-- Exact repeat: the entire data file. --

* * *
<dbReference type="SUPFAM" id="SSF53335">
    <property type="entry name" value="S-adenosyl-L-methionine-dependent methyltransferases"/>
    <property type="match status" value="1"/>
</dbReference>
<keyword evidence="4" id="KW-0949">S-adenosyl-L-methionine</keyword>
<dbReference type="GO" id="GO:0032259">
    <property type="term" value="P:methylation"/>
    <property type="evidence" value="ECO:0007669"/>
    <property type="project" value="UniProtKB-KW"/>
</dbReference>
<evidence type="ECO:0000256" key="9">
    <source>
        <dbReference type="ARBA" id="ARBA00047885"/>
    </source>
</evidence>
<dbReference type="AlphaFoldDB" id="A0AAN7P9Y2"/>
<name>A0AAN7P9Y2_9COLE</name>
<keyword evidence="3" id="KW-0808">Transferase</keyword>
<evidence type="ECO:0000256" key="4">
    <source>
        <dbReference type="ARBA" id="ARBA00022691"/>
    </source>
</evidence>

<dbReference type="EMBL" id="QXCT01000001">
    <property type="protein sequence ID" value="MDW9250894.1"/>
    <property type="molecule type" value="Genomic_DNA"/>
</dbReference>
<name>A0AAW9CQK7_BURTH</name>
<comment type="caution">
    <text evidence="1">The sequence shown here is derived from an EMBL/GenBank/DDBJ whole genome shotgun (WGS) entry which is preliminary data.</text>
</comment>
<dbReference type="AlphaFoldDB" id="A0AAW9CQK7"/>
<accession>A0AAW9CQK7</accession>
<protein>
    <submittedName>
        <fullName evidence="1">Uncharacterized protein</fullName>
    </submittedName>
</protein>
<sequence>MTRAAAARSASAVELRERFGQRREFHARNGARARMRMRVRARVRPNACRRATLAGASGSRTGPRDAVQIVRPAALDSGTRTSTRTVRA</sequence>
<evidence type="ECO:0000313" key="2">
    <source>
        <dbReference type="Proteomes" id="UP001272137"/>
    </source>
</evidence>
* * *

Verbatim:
<dbReference type="SUPFAM" id="SSF53335">
    <property type="entry name" value="S-adenosyl-L-methionine-dependent methyltransferases"/>
    <property type="match status" value="1"/>
</dbReference>
<keyword evidence="4" id="KW-0949">S-adenosyl-L-methionine</keyword>
<dbReference type="GO" id="GO:0032259">
    <property type="term" value="P:methylation"/>
    <property type="evidence" value="ECO:0007669"/>
    <property type="project" value="UniProtKB-KW"/>
</dbReference>
<evidence type="ECO:0000256" key="9">
    <source>
        <dbReference type="ARBA" id="ARBA00047885"/>
    </source>
</evidence>
<dbReference type="AlphaFoldDB" id="A0AAN7P9Y2"/>
<name>A0AAN7P9Y2_9COLE</name>
<keyword evidence="3" id="KW-0808">Transferase</keyword>
<evidence type="ECO:0000256" key="4">
    <source>
        <dbReference type="ARBA" id="ARBA00022691"/>
    </source>
</evidence>

<dbReference type="EMBL" id="QXCT01000001">
    <property type="protein sequence ID" value="MDW9250894.1"/>
    <property type="molecule type" value="Genomic_DNA"/>
</dbReference>
<name>A0AAW9CQK7_BURTH</name>
<comment type="caution">
    <text evidence="1">The sequence shown here is derived from an EMBL/GenBank/DDBJ whole genome shotgun (WGS) entry which is preliminary data.</text>
</comment>
<dbReference type="AlphaFoldDB" id="A0AAW9CQK7"/>
<accession>A0AAW9CQK7</accession>
<protein>
    <submittedName>
        <fullName evidence="1">Uncharacterized protein</fullName>
    </submittedName>
</protein>
<sequence>MTRAAAARSASAVELRERFGQRREFHARNGARARMRMRVRARVRPNACRRATLAGASGSRTGPRDAVQIVRPAALDSGTRTSTRTVRA</sequence>
<evidence type="ECO:0000313" key="2">
    <source>
        <dbReference type="Proteomes" id="UP001272137"/>
    </source>
</evidence>